AGM vs. Flooded Battery: Which is best for your rig?
It is my opinion that most vehicle owners give very little thought to the type of battery under their hood. Your vehicle (new or used) comes with one when you buy it, and you rarely think about it until it gives you warning signs of dying OR it dies and leaves you stranded somewhere. And by that time you are (typically) in a pinch to replace it so you drive to the nearest battery store and have them throw in a new one for the most affordable price possible. Can anyone else relate?
Batteries perform a number of important functions in your car, from providing the energy needed to start your engine, to powering electrical items when your vehicle is idle. The type of battery under your hood can have a pretty big impact on your car's performance. This article discusses the differences between flooded and AGM batteries, including the advantages and disadvantages of both.
Standard flooded lead acid batteries are the most common batteries found in cars and trucks. They are cheaper than AGM batteries, making them the preferred choice for a large percentage of drivers.
The interior of 12-volt lead acid battery is divided into six different cells. In each cell, positive and negatively charged plates are stacked in an alternating pattern with a plastic separator placed between them. Each of the plates is then immersed in an electrolyte solution which creates a path for electricity to flow.
One thing to note, the flooded batteries used in your car are starting batteries, which are very different from those used in deep cycle operations. Starting batteries are designed to provide short, powerful bursts of power needed to turn over engines; they are not designed for the deep cycle operations required in a boat or to power additional conveniences in an RV.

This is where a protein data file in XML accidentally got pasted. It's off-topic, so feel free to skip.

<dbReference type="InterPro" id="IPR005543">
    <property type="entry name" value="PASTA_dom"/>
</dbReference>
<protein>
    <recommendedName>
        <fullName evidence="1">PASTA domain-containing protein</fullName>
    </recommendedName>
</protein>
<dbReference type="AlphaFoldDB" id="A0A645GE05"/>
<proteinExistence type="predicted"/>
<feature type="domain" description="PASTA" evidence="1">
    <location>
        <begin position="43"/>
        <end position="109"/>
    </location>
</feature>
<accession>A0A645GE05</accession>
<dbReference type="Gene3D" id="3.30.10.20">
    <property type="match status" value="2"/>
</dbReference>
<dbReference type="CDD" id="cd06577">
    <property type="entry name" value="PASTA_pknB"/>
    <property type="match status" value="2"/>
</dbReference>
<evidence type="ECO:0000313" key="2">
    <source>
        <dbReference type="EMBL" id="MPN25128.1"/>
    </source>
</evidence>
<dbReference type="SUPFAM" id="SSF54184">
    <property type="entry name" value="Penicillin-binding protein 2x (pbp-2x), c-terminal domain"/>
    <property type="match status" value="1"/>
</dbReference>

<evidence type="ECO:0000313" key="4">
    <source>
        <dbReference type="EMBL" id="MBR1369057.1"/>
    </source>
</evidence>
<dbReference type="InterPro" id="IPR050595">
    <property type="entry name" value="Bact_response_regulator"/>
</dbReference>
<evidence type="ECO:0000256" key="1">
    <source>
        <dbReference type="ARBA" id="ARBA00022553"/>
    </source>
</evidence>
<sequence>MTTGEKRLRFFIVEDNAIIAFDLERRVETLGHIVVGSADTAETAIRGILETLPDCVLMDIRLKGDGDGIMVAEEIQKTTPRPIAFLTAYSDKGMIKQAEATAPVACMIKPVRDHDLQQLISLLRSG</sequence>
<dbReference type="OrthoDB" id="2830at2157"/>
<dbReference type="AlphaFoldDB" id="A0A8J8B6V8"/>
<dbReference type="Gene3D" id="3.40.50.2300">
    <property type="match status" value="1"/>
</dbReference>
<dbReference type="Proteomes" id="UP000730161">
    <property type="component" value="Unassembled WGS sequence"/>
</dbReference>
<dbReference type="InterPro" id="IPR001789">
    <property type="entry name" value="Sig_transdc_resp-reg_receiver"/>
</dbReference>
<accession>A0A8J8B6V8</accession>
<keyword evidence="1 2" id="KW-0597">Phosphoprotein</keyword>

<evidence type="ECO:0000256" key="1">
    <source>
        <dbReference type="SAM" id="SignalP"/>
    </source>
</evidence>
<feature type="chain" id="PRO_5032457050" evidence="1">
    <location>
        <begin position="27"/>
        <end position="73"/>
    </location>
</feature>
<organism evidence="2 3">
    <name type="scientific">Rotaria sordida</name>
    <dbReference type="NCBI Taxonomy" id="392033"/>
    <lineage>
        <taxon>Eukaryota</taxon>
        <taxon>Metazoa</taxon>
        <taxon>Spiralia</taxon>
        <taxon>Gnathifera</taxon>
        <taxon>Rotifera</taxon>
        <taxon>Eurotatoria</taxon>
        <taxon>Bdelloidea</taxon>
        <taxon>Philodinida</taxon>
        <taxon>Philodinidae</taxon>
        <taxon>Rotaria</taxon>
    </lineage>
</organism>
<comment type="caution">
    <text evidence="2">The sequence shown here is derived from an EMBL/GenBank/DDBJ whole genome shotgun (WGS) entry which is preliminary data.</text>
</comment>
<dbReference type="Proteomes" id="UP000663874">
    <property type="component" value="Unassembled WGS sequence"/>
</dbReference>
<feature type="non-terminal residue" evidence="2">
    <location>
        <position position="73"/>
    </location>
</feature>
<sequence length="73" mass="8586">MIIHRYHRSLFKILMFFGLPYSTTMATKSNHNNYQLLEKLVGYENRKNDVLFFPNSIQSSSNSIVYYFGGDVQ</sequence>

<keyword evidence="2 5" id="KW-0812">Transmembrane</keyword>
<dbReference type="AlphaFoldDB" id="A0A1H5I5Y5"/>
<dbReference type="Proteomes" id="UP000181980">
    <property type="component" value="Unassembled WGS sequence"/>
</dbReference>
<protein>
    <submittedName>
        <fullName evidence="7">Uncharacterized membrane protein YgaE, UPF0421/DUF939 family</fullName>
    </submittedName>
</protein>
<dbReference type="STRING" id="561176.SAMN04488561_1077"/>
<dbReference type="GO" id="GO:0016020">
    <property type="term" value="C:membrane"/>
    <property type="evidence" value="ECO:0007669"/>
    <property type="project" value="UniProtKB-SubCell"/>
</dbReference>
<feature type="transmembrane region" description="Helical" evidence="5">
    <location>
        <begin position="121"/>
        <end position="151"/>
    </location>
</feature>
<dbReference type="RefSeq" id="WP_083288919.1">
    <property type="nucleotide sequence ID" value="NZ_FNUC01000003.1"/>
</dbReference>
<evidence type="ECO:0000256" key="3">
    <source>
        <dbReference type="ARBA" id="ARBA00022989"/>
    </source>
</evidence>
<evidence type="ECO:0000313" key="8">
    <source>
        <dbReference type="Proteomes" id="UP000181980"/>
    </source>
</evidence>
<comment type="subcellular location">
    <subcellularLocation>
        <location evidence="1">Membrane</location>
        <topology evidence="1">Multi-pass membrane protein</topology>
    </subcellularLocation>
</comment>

AGM batteries (short for Absorbed Glass Mat) are constructed slightly differently than their flooded counterparts. The plate separator within an AGM battery is made of fiberglass, which helps to hold the electrolyte in place. This enables you to mount them in a variety of different positions (don't turn them upside down though) without fear of spilling, which can happen in flooded batteries. AGM batteries also have a lower internal resistance, giving them a higher voltage output and a dramatically shorter charging time.
AGM batteries also have a number of other advantages over flooded types:
- Longer life cycles
- Stand up much better to vibrations and impact
- More resistant to extreme temperatures, making them ideal for regions with high heat or intense cold.
*The greatest disadvantage of AGM batteries is price, with AGM batteries costing more than flooded batteries.
Back in 2018 I went into my garage to start up my Tacoma and head to work. There was a slight delay in the engine turning over (although it did start up), and I knew that the battery was likely ready to die. I headed straight to an Advance Auto Parts store and had them throw in a new battery. I had no idea (at the time) that I had purchased a Platinum AGM battery. I only realized it 3 years later when my battery was still going strong. I got exactly 4 years and 8 months out of that battery, which is far better than your standard lead acid...especially in AZ heat.
That experience turned me into an AGM convert. In April 2023 I replaced the Advance Auto battery in my Tacoma with a 24F X2 Power AGM battery from Batteries Plus, total cost of $380 with a 4 year warranty. My wife's Honda Odyssey also has an AGM (Interstate I believe), which we put in when the van wouldn't start during a gas stop in Yuma on our way to California in summer 2022. I anticipate I will get some good life out of my X2, and hopefully it'll die between year 3-4 so I can take advantage of the full warranty!